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Vietnam top communist Trong's 3rd term heralds next leader race

Party chief faces challenges in China and Biden's expected focus on human rights

Vietnamese President Nguyen Phu Trong speaks at a news conference after the closing ceremony of 13th National Congress of Vietnam's ruling Communist Party in Hanoi on Feb. 1. Trong was re-elected as party general secretary for an unprecedented third term.   © Reuters

HANOI/TOKYO -- Vietnam's Communist Party congress closed on Monday with the announcement that President Nguyen Phu Trong was given an unprecedented third five-year term as general secretary.

Prime Minister Nguyen Xuan Phuc, 66, will be elevated to president. Pham Minh Chinh is to succeed Phuc as prime minister and Vuong Dinh Hue will serve as chair of the National Assembly. The three positions will be officially decided when the next National Assembly is convened after the congress, rounding out the "four pillars" of Vietnam's party leadership.

Trong, 76, is a hard-core conservative who advocates Marxism-Leninism and the philosophy of Ho Chi Minh, communist Vietnam's founding father. After leading an anti-corruption campaign and stabilizing the party, Trong now faces the task of steering Southeast Asia's fourth-largest economy through growing debt and long-term structural problems, while maintaining the country's relative success in containing COVID-19.

In closing remarks to the congress, Trong and incoming Prime Minister Pham Minh Chinh expressed support for continuing doi moi economic reforms in order to achieve Vietnam's goal of upper middle-income status by 2030.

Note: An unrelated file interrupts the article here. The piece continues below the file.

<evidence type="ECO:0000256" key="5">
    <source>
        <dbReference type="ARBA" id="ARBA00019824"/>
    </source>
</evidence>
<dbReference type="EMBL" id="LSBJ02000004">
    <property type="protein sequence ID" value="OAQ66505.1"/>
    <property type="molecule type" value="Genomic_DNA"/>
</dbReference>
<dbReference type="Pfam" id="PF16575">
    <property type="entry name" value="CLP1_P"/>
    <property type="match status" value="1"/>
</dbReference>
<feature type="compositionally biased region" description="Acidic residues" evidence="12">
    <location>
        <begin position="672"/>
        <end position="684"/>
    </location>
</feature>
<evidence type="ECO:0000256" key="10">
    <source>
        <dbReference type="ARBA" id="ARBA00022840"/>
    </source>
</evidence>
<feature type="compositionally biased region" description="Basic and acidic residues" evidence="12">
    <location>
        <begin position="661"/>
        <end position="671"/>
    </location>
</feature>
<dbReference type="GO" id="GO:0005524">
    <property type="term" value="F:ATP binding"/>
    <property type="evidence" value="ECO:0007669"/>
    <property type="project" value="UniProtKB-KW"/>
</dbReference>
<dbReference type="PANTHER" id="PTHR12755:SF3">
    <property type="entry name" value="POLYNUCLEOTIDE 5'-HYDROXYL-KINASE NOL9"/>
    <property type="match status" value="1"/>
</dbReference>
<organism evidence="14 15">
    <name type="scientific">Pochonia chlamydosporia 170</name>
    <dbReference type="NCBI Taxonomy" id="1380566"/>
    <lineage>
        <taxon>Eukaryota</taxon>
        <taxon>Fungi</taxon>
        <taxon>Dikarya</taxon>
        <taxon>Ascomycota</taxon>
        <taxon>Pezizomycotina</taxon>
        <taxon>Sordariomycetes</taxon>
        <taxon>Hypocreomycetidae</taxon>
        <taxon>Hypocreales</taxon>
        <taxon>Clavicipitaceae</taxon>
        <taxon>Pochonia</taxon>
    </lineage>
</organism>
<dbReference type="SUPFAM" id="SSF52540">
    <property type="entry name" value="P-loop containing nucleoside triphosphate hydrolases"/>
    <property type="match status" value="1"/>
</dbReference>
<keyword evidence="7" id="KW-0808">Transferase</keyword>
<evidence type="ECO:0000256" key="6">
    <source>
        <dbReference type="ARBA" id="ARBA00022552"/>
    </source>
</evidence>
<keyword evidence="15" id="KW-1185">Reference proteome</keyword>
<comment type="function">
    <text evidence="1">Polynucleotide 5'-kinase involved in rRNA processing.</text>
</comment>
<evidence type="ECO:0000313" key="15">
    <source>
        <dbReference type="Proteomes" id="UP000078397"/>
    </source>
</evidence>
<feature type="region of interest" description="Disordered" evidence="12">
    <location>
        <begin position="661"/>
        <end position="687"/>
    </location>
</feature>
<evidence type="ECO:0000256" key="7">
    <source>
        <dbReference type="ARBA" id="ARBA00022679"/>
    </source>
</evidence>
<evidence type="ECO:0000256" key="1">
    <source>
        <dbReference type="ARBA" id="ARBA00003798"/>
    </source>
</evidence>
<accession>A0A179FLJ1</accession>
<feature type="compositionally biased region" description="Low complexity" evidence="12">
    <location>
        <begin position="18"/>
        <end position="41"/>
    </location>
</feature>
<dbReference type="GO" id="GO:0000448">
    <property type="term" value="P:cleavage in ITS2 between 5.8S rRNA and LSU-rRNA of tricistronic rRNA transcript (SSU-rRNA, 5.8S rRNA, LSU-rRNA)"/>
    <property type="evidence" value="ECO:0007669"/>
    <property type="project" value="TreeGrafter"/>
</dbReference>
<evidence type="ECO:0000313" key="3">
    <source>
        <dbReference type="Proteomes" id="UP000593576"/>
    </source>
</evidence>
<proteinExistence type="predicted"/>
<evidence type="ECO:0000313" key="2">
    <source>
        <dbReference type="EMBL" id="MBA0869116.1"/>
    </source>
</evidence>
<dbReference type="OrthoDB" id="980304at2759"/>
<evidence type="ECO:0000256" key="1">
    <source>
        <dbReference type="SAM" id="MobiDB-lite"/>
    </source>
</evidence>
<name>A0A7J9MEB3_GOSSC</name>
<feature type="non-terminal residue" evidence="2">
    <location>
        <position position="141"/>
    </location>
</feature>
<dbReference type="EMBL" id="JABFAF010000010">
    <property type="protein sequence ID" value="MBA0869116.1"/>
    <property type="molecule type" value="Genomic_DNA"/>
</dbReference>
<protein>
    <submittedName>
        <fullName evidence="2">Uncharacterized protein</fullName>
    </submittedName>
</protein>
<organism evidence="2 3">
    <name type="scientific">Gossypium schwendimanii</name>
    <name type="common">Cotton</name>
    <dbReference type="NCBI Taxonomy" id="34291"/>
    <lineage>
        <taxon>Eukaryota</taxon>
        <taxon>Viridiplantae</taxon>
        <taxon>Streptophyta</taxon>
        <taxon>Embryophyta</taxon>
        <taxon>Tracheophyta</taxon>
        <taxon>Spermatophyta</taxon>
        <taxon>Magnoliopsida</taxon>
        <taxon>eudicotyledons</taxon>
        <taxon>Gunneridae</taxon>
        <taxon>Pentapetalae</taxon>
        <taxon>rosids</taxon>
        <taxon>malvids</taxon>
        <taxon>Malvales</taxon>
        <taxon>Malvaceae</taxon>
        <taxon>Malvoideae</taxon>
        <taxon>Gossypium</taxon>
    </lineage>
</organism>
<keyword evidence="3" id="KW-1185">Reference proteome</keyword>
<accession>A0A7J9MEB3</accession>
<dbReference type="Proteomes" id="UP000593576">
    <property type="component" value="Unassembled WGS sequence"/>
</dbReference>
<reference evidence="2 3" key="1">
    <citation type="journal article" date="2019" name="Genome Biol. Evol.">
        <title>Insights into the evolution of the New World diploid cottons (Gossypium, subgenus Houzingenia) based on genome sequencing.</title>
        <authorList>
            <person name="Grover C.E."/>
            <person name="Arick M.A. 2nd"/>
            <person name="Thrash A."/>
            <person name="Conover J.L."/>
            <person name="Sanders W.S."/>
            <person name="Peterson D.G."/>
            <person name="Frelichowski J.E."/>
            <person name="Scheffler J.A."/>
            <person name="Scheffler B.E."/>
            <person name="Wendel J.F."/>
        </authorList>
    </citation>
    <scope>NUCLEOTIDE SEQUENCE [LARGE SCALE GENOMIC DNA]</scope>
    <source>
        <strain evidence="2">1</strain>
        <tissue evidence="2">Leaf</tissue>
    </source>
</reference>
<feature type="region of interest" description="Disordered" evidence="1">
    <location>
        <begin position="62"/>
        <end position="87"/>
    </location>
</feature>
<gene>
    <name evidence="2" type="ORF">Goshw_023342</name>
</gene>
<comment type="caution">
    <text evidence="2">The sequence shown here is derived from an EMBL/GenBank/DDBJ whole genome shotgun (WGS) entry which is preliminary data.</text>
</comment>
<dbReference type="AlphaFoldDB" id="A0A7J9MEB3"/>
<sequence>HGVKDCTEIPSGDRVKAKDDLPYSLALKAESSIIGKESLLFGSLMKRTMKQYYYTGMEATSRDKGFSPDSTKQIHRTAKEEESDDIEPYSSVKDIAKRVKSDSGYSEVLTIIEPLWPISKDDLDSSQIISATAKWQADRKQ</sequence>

"Trong will continue his current domestic agenda, focusing on party building. As such, we should expect his high-profile anti-corruption campaign to continue," Le Hong Hiep, a fellow at the ISEAS-Yusof Ishak Institute in Singapore told Nikkei Asia.

Trong (bottom right) and Prime Minister Nguyen Xuan Phuc (bottom left) attend the closing ceremony of the 13th National Congress of the ruling Communist Party of Vietnam at the National Convention Center in Hanoi on Feb. 1.   © Reuters

Party rules limit general secretaries to serving two five-year terms, but an exception was made this week for Trong, who will be the first general secretary to serve a third term since Vietnam was reunified in 1976.

"If he had stepped aside to let a new leader emerge, it would mean more certainty for the system as a whole," said Tuong Vu, professor of political science at the University of Oregon.

Vuong, Trong's protege, did not amass enough support from the party's factions to ascend to the general secretary post, which would have threatened internal party stability.

In remarks to the press on Monday, Trong credited the National Congress's adjournment two days early to quick agreement on agenda issues. Vietnam's Communist Party, unlike China, does not have a single figurehead and operates through "collective leadership" between the four pillars.

"The consensus and clapping and voting isn't a measure of the success of the congress. It's the implementation of the policies," Trong said.

Trong was born in 1944, the youngest son of four children to a farmer in Hanoi, then part of French Indochina. He was said to have gotten up in the morning before sunrise and studied to go to a distant elementary school across the river.